à l'allure garçonnière

my real blog is alagarconniere.wordpress.com.

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“There ought to be books for sleeping : in the most vicious style, with barely chewable words, long as fingers, words that twirl into incomprehensible silver curlicues at the end ; consonantal knickknackeries (or at most an occasional dark vowel in ) : books to fight thoughts.”

-Arno Schmidt (via plzpityshatov

if anyone knows the book/text this comes from, let me know 

(via whiteandmale)

If you could require the president to read one book, what would it be?

I suppose at least a little faith in literature’s ability to make us better is what lies behind this question. But I have no such faith. The president has already read many wonderful books from many different cultures. Now we need him to act justly in certain matters: to stop killing people extrajudicially, and to stop deporting people with such enthusiasm. I doubt that more reading will quicken his conscience in these matters.

Teju Cole: By the Book. (via batarde)

Le chat dans la grande bibliothèque by Jean-Jacques Sempé
I spent the weekend with writers, poets, translators. Listening to them, mostly, curiously quiet. I was drunk with ideas, and later, drunk on too-sweet wine and too many languages. French, English, literature, poetry, feeling, fears. 

Now I just want to call in sick to work. Sick with ideas, with inspiration, with sadness. Let me stay at home, to waste away with my piles of books and magazines and empty glasses.

Le chat dans la grande bibliothèque by Jean-Jacques Sempé

I spent the weekend with writers, poets, translators. Listening to them, mostly, curiously quiet. I was drunk with ideas, and later, drunk on too-sweet wine and too many languages. French, English, literature, poetry, feeling, fears.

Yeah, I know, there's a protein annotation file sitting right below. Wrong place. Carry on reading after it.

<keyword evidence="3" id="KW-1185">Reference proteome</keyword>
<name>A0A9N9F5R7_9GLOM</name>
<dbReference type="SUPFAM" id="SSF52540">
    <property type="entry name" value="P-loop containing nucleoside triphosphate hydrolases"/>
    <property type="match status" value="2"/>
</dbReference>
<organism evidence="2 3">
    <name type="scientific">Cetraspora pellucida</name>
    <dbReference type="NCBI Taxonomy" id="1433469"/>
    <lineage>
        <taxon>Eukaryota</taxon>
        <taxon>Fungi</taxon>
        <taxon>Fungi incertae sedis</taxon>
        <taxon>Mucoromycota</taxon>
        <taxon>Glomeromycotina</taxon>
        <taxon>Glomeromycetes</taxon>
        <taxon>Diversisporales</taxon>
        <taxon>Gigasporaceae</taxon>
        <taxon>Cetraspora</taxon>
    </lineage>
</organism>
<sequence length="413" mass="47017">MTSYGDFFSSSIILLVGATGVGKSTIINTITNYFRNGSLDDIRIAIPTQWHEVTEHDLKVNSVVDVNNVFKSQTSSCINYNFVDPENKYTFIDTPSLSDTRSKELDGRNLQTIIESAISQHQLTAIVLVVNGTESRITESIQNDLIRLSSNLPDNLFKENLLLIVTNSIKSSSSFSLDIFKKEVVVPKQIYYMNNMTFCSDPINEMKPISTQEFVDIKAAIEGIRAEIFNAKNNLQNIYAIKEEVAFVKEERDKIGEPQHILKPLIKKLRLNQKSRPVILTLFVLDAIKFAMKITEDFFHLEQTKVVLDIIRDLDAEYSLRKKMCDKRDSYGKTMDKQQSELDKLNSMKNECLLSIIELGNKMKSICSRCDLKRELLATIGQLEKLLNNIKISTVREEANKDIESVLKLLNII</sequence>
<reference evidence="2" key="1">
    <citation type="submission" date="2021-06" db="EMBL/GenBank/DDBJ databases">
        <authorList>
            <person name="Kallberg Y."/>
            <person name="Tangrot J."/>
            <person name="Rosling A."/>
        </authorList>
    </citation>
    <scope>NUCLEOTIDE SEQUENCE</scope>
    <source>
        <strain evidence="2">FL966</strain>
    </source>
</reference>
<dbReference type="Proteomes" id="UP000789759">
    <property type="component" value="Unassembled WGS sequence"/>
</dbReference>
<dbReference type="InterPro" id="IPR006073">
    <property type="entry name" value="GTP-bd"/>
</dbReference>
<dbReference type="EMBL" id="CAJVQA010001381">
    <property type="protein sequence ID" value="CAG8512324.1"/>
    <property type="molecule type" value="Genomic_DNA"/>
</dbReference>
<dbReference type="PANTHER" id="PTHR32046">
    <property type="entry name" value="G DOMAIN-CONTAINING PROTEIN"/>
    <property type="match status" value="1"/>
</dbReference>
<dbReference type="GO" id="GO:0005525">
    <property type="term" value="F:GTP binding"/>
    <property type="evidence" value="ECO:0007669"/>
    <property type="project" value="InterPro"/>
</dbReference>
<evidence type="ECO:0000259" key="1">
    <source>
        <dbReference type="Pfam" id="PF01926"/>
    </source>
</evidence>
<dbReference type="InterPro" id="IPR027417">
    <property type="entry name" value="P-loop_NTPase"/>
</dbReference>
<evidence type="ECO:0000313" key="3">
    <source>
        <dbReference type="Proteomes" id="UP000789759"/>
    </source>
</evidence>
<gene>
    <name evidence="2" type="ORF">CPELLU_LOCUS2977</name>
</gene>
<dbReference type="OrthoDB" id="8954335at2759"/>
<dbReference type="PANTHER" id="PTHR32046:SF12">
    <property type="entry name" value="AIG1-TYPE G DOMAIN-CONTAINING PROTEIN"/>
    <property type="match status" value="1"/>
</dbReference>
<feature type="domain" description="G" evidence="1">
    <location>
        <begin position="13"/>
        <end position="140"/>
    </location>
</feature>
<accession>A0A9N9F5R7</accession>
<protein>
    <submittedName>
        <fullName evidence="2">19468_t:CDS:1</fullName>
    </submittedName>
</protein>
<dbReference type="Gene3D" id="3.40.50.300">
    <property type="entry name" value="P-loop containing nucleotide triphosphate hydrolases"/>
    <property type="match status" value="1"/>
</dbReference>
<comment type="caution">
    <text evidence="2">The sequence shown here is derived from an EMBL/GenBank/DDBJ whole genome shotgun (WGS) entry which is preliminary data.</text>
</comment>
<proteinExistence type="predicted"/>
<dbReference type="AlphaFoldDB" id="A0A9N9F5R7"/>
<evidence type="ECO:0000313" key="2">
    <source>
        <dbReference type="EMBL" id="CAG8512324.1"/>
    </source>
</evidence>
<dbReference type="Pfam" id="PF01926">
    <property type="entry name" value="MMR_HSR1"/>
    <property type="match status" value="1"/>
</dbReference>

Now I just want to call in sick to work. Sick with ideas, with inspiration, with sadness. Let me stay at home, to waste away with my piles of books and magazines and empty glasses.

“In war, men are seen as combatants, women as victims — even if the woman was a revolutionary … For online consumers of the resulting images, the women’s suffering is the element of a conflict that those far removed from the conflict can still access. Blue-bra girl. Woman in the red dress. … Once viral, their images lose politics, lose geography, lose protest. They continue to resonate for what they gain: our sustained gaze. Like saints before them, protest’s girl martyrs are famous not because of what they did but because of what was done to them”

Riot Square Sanctificare (via nathanjurgenson)

Reminds me of some of the ideas I tried to scratch at in this piece back in 2013. 

Jackie Summel blurs the line between art and activism with her project based on her relationship with Herman Wallace.

It all started with a simple question, “What kind of house does a man who has lived in a 6 foot by 9 cell for over 40 years dream of?”

Herman’s House is on display in Quebec City at the Galerie d’Arts Visuels from March 25th until April 20th.

Two books that Jackie recommends as starting points for people who want to know more about the prison industrial complex in the United States: New Jim Crow: Mass Incarceration in the Age of Colourblindness by Michelle Alexander and Are Prisons Obsolete? by Angela Davis.

A shorter version of this conversation aired on CBC Radio.